There’s no denying that when it comes to the battle of the small-blocks, the two major players have a bowtie and an oval associated with their names. Generally, when you think Mopar, it’s usually the big-block engines that get the lion’s share of the attention. However, the LA-series, and less-common A-series, small-block Mopars are no slouches.
Even though they are often overshadowed by the other two-thirds of the “Big Three,” the small-block Mopar engines have just as much potential as the small-block engines of other makes. Luckily, Richard Holdener is about as anti-brand-fanboy as they come. As such, he has this LA-series 360 engine out of his 1975 Dodge Tradesman van with which to conduct his usual dyno experiments on.
Starting with a bone-stock 360, Holdener got a baseline before throwing the kitchen sink at the engine, in terms of bolt-on modifications. With a two-barrel carb, factory air cleaner assembly, alternator factory cast iron exhaust manifolds, and the two-inch-diameter exhaust as it came out of the van, the engine produced 225 horsepower at 4,500 rpm and 338 lb-ft of torque at 2,900 rpm. A high-revving beast, this ain’t.
The first thing Holdener tested was pulling the air cleaner assembly. While that might not seem like much on an engine making mediocre power, it did pick up 6 horsepower and 5 lb-ft of torque at the peak, with the gains seen under the curve, across the board. Swapping to a factory four-barrel intake manifold and an Edelbrock quadrajet carburetor saw significant gains above 2,800 rpm, both in peak numbers and under the curve. A new best of 264 horsepower and 359 lb-ft was established slightly higher RPM with the four-barrel induction.
The next step was to swap to 1-5/8-inch long-tube headers. As expected, peak gains were had, with another 13 horsepower and 14 lb-ft for peak numbers of 277 and 373, again, a little higher in the RPM range. However, Holdener points out the biggest gains are in the midrange, where the headers added up to 30 lb-ft of torque at some points. “The extra scavenging of the long tubes will build up power down low, which is what we like,” Holdener says.
Stepping Up The Game
The next round of modifications was serious, with Holdener swapping both the camshaft and cylinder heads. The cylinder heads were a set of factory 360 heads with mild porting, new 2.02-inch intake and 1.60-inch exhaust valves (which is only a mild increase in size over the factory intake valve and the same size exhaust as stock). “All we did was go in and clean up the bowls a little bit. A little fluffing on the entry, but mostly bowl-work,” Holdener explains.
For the camshaft, Holdener went to COMP Cams for one of their Xtreme Energy street cams. Grind number XE250H is designed to make power between 800 and 4,800 rpm and has .432-inch of intake lift, .444-inch exhaust valve lift, only 206-degrees/212-degrees of duration at .050-inch, and a 110-degree LSA. While conservative, the cam was designed to make a lot of torque, get solid mileage, and idle nicely. Since this engine would be going back into Holdener’s van, those were all desirable qualities for him.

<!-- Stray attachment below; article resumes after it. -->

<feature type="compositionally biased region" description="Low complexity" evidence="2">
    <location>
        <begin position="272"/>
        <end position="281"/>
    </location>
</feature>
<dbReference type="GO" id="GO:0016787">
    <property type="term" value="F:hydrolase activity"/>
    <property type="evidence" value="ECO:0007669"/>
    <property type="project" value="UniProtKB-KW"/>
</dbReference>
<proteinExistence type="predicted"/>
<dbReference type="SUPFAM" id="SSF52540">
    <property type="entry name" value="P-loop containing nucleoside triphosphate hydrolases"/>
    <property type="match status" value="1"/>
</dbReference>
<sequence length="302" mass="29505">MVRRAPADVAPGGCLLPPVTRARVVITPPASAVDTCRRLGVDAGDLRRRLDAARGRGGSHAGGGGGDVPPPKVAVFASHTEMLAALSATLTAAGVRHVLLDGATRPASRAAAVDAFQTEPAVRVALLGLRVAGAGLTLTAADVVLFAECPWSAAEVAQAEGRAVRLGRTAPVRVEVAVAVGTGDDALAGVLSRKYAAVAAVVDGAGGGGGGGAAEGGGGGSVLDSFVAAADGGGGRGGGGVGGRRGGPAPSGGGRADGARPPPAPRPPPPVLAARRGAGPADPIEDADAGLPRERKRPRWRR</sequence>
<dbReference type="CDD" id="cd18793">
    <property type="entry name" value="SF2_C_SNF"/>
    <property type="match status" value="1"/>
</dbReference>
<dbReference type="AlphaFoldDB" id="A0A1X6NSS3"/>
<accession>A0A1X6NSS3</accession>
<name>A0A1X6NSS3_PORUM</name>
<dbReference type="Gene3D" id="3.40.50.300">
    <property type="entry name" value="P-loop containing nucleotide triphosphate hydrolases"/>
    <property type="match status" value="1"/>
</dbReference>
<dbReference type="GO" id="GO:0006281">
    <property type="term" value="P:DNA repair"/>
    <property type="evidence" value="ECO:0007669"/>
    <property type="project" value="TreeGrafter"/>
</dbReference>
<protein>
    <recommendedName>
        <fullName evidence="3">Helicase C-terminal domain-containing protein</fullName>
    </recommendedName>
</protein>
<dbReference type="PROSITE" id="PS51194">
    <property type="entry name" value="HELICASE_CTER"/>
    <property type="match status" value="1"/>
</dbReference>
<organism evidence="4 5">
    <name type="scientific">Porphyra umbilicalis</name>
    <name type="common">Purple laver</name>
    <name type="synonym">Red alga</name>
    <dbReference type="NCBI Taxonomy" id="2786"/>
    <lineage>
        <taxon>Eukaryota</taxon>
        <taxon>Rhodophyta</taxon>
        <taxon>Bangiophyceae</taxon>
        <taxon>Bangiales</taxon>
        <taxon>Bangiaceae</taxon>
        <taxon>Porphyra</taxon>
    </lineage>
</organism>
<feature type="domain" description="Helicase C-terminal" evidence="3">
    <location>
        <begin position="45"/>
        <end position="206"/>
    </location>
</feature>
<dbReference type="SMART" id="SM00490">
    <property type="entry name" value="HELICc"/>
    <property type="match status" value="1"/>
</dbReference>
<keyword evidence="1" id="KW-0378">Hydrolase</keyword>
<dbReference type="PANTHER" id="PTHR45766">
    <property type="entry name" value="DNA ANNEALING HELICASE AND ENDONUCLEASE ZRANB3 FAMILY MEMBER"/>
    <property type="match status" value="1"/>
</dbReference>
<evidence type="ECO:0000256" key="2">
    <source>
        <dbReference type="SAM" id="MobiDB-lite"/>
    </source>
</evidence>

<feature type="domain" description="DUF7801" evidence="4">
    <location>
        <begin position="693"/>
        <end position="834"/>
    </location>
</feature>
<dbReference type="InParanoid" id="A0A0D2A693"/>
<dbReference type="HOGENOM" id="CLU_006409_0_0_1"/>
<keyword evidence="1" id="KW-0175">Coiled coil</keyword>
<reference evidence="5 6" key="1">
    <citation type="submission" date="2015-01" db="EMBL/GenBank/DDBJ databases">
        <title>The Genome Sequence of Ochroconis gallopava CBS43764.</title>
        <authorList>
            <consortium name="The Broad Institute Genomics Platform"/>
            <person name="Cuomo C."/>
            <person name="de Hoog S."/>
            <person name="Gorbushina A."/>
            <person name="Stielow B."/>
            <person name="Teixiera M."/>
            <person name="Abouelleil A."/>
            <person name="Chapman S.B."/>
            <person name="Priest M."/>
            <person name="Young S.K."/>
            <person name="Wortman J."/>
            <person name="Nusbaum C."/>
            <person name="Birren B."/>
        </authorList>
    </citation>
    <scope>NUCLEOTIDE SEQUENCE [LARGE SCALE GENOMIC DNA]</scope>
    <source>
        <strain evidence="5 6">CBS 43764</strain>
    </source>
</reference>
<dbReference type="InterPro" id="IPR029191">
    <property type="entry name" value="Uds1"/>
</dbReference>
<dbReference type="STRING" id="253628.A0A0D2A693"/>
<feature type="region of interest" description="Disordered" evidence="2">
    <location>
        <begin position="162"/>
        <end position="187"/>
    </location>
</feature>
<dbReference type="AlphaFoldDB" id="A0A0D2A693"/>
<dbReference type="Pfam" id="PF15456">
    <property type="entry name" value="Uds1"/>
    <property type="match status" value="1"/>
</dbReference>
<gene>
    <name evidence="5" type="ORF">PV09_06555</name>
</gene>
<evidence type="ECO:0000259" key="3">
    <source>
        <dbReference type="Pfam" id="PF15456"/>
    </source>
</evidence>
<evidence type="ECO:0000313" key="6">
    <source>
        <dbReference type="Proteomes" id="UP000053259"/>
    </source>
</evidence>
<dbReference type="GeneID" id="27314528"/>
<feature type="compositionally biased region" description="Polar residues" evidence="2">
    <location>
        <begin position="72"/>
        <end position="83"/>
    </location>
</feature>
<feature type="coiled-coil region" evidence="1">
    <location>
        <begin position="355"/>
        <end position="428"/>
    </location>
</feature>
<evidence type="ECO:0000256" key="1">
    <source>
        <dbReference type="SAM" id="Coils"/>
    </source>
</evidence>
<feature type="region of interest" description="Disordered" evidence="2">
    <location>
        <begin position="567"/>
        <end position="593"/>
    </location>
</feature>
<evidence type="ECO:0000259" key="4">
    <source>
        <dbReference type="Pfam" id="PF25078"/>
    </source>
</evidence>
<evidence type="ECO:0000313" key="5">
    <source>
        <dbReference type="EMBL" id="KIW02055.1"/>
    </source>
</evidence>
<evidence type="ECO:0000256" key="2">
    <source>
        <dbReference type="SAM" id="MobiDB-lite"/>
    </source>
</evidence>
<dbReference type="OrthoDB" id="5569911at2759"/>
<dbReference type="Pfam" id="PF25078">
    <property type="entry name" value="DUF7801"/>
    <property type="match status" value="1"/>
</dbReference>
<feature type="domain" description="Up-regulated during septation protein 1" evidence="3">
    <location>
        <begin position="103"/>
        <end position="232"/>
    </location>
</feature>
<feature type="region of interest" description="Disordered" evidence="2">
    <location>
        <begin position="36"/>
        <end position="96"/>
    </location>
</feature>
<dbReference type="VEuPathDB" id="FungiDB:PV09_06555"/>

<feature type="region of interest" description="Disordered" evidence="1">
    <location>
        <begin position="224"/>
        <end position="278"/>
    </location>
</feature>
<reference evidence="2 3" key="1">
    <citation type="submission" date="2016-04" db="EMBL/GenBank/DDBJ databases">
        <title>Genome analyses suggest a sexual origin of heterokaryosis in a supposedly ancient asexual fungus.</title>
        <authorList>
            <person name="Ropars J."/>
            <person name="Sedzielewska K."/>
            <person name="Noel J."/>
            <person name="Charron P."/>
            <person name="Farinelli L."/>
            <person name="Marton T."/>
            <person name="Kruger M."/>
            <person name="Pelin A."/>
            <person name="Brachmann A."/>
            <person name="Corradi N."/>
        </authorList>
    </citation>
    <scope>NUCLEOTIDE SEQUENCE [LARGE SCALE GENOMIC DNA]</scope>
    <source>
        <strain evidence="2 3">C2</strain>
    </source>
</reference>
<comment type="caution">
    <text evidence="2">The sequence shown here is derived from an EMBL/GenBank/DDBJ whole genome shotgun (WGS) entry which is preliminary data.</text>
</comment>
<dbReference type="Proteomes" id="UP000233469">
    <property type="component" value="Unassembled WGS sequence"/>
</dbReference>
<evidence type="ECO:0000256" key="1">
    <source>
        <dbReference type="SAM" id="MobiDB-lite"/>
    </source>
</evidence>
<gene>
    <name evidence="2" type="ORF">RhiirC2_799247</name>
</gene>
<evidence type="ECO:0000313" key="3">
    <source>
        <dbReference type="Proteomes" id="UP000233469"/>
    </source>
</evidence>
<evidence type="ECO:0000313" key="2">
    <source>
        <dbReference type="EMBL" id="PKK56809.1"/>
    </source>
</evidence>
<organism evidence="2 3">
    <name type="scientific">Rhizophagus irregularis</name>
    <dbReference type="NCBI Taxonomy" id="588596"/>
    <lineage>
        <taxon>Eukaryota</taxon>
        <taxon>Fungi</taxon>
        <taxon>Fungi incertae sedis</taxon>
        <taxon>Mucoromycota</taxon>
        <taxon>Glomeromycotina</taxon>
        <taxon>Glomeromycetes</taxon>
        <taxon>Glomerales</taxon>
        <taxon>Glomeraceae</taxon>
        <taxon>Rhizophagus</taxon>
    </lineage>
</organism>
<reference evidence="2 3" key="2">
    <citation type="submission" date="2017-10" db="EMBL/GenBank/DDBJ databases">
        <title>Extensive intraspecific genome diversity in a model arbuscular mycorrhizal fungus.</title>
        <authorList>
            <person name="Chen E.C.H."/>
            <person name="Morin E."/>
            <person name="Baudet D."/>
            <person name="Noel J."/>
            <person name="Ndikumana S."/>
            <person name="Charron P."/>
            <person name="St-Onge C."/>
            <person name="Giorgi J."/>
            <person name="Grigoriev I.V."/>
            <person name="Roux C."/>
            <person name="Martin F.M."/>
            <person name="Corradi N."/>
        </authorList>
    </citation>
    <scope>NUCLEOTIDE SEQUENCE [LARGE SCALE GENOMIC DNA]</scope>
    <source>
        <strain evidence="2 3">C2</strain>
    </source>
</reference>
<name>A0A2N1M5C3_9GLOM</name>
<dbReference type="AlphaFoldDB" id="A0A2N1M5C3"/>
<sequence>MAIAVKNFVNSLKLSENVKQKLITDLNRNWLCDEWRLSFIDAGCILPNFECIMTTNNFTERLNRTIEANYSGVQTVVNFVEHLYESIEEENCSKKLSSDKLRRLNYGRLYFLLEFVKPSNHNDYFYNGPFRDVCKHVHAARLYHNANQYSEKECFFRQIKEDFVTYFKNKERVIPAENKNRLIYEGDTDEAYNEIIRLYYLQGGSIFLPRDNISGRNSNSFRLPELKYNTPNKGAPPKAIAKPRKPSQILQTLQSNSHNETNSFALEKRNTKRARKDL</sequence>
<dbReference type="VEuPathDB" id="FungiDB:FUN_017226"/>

The heads and camshaft were worth another 60-plus horsepower and 40-plus lb-ft of torque, for new peak numbers of 339 horsepower and 414 lb-ft. If you look back at the baseline pull, Holdener has picked up well over 110 horsepower and almost 80 lb-ft at this point. Of course, he wasn’t done there.
Feeling there was some additional power to be had in the induction tract, Holdener swapped on an Edelbrock RPM Air-Gap dual-plane intake and a 650 cfm Demon carburetor. While the peak gains were relatively minor, showing only three horsepower and 14 lb-ft, the area under the curve from 3,100 to 5,100 says otherwise, with significant gains seen.
Getting into “kitchen sink” territory, Holdener then replaced the factory shaft rockers with a set of COMP Cams roller rockers. That brought peak power to 354 horsepower and 428 lb-ft of torque with additional gains seen under the top-end of the curve.
Finally, Holdener had one last trick up his sleeve, and that was another camshaft. Also from COMP Cams, this one was the XE268H grind, with an advertised powerband of 1,600 to 5,800 rpm. With .477-inch of lift on the intake and .480 on the exhaust, 224-degrees intake and 230-degrees exhaust duration at .050-inch, and the same lobe separation angle as the previous cam, this cam is definitely more performance-oriented.
Peak power jumped up another 33 horsepower, peak torque was up a scant 6 lb-ft, but made a significant increase in power and torque from 3,100 to 5,600 rpm. Final numbers on the 360 cubic-inch LA engine were 387 horsepower and 434 lb-ft of torque. That means a net increase of 162 horsepower and 96 lb-ft of torque over the OEM engine configuration.
While this isn’t a monster-power build by any means, it also doesn’t have any extreme parts on it, either. Sure, you could get crazy and get the engine to make whatever power numbers you want, because after all, an engine us just an air pump. What this does prove, is that the Mopar faithful aren’t crazy for liking something other than a Hemi, and really aren’t at any inherent disadvantage, save for parts cost (based solely on the economy of scale).